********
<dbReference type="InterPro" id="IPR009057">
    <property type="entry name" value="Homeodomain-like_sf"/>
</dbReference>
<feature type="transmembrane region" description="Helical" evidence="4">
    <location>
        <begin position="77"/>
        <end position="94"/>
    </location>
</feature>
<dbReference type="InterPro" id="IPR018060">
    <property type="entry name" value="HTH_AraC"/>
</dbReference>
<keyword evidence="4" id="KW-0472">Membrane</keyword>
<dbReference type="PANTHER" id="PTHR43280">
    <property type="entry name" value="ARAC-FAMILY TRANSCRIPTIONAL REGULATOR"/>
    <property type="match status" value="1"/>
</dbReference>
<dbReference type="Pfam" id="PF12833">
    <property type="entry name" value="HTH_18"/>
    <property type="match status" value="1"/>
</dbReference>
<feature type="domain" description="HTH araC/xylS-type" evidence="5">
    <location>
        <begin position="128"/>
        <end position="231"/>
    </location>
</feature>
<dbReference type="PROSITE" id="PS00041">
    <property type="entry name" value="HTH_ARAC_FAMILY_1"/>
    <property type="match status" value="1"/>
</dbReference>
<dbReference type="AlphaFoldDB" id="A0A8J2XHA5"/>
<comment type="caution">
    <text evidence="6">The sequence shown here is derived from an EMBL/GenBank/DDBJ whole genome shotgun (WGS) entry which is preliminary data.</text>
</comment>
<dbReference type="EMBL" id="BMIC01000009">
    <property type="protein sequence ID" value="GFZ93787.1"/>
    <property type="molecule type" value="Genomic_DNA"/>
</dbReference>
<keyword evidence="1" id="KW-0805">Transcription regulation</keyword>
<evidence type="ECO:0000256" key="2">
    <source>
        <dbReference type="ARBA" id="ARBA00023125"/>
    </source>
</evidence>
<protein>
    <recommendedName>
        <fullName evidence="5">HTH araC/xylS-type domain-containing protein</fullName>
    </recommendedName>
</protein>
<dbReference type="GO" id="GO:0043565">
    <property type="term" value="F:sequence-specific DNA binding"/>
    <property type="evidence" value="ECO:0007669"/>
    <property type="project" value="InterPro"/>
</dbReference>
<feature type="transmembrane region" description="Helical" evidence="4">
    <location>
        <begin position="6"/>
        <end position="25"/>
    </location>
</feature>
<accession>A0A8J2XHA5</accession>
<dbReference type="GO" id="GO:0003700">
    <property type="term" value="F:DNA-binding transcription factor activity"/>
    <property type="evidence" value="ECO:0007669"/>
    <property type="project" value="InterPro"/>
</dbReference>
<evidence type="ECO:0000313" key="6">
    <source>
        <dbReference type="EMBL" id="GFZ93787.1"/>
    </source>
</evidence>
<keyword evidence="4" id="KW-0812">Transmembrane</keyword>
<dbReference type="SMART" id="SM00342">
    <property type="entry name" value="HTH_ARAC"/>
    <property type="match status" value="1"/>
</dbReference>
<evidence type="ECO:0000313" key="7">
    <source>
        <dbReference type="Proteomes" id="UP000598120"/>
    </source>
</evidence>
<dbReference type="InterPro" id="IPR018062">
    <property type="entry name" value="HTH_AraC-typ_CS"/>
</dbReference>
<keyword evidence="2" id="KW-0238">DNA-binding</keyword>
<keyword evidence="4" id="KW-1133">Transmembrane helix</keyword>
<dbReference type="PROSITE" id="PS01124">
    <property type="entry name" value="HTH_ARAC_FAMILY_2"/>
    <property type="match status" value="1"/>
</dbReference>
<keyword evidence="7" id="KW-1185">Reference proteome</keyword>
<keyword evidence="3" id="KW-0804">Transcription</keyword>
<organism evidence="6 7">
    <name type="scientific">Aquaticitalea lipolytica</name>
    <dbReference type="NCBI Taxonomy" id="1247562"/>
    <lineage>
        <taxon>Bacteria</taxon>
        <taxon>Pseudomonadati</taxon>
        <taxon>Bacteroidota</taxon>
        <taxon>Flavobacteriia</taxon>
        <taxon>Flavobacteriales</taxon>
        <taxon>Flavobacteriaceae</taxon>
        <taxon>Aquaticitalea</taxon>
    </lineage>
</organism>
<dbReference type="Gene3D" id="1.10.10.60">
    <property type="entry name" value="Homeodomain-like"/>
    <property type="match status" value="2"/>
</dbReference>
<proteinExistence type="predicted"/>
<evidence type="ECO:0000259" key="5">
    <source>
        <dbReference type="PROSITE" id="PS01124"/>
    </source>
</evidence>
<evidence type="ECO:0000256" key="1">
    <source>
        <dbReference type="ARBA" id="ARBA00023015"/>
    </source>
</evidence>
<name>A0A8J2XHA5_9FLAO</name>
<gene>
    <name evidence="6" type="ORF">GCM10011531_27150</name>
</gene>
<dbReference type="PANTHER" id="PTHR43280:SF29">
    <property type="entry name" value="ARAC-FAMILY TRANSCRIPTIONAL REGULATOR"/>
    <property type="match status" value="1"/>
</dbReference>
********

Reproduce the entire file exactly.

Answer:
<dbReference type="InterPro" id="IPR009057">
    <property type="entry name" value="Homeodomain-like_sf"/>
</dbReference>
<feature type="transmembrane region" description="Helical" evidence="4">
    <location>
        <begin position="77"/>
        <end position="94"/>
    </location>
</feature>
<dbReference type="InterPro" id="IPR018060">
    <property type="entry name" value="HTH_AraC"/>
</dbReference>
<keyword evidence="4" id="KW-0472">Membrane</keyword>
<dbReference type="PANTHER" id="PTHR43280">
    <property type="entry name" value="ARAC-FAMILY TRANSCRIPTIONAL REGULATOR"/>
    <property type="match status" value="1"/>
</dbReference>
<dbReference type="Pfam" id="PF12833">
    <property type="entry name" value="HTH_18"/>
    <property type="match status" value="1"/>
</dbReference>
<feature type="domain" description="HTH araC/xylS-type" evidence="5">
    <location>
        <begin position="128"/>
        <end position="231"/>
    </location>
</feature>
<dbReference type="PROSITE" id="PS00041">
    <property type="entry name" value="HTH_ARAC_FAMILY_1"/>
    <property type="match status" value="1"/>
</dbReference>
<dbReference type="AlphaFoldDB" id="A0A8J2XHA5"/>
<comment type="caution">
    <text evidence="6">The sequence shown here is derived from an EMBL/GenBank/DDBJ whole genome shotgun (WGS) entry which is preliminary data.</text>
</comment>
<dbReference type="EMBL" id="BMIC01000009">
    <property type="protein sequence ID" value="GFZ93787.1"/>
    <property type="molecule type" value="Genomic_DNA"/>
</dbReference>
<keyword evidence="1" id="KW-0805">Transcription regulation</keyword>
<evidence type="ECO:0000256" key="2">
    <source>
        <dbReference type="ARBA" id="ARBA00023125"/>
    </source>
</evidence>
<protein>
    <recommendedName>
        <fullName evidence="5">HTH araC/xylS-type domain-containing protein</fullName>
    </recommendedName>
</protein>
<dbReference type="GO" id="GO:0043565">
    <property type="term" value="F:sequence-specific DNA binding"/>
    <property type="evidence" value="ECO:0007669"/>
    <property type="project" value="InterPro"/>
</dbReference>
<feature type="transmembrane region" description="Helical" evidence="4">
    <location>
        <begin position="6"/>
        <end position="25"/>
    </location>
</feature>
<accession>A0A8J2XHA5</accession>
<dbReference type="GO" id="GO:0003700">
    <property type="term" value="F:DNA-binding transcription factor activity"/>
    <property type="evidence" value="ECO:0007669"/>
    <property type="project" value="InterPro"/>
</dbReference>
<evidence type="ECO:0000313" key="6">
    <source>
        <dbReference type="EMBL" id="GFZ93787.1"/>
    </source>
</evidence>
<keyword evidence="4" id="KW-0812">Transmembrane</keyword>
<dbReference type="SMART" id="SM00342">
    <property type="entry name" value="HTH_ARAC"/>
    <property type="match status" value="1"/>
</dbReference>
<evidence type="ECO:0000313" key="7">
    <source>
        <dbReference type="Proteomes" id="UP000598120"/>
    </source>
</evidence>
<dbReference type="InterPro" id="IPR018062">
    <property type="entry name" value="HTH_AraC-typ_CS"/>
</dbReference>
<keyword evidence="2" id="KW-0238">DNA-binding</keyword>
<keyword evidence="4" id="KW-1133">Transmembrane helix</keyword>
<dbReference type="PROSITE" id="PS01124">
    <property type="entry name" value="HTH_ARAC_FAMILY_2"/>
    <property type="match status" value="1"/>
</dbReference>
<keyword evidence="7" id="KW-1185">Reference proteome</keyword>
<keyword evidence="3" id="KW-0804">Transcription</keyword>
<organism evidence="6 7">
    <name type="scientific">Aquaticitalea lipolytica</name>
    <dbReference type="NCBI Taxonomy" id="1247562"/>
    <lineage>
        <taxon>Bacteria</taxon>
        <taxon>Pseudomonadati</taxon>
        <taxon>Bacteroidota</taxon>
        <taxon>Flavobacteriia</taxon>
        <taxon>Flavobacteriales</taxon>
        <taxon>Flavobacteriaceae</taxon>
        <taxon>Aquaticitalea</taxon>
    </lineage>
</organism>
<dbReference type="Gene3D" id="1.10.10.60">
    <property type="entry name" value="Homeodomain-like"/>
    <property type="match status" value="2"/>
</dbReference>
<proteinExistence type="predicted"/>
<evidence type="ECO:0000259" key="5">
    <source>
        <dbReference type="PROSITE" id="PS01124"/>
    </source>
</evidence>
<evidence type="ECO:0000256" key="1">
    <source>
        <dbReference type="ARBA" id="ARBA00023015"/>
    </source>
</evidence>
<name>A0A8J2XHA5_9FLAO</name>
<gene>
    <name evidence="6" type="ORF">GCM10011531_27150</name>
</gene>
<dbReference type="PANTHER" id="PTHR43280:SF29">
    <property type="entry name" value="ARAC-FAMILY TRANSCRIPTIONAL REGULATOR"/>
    <property type="match status" value="1"/>
</dbReference>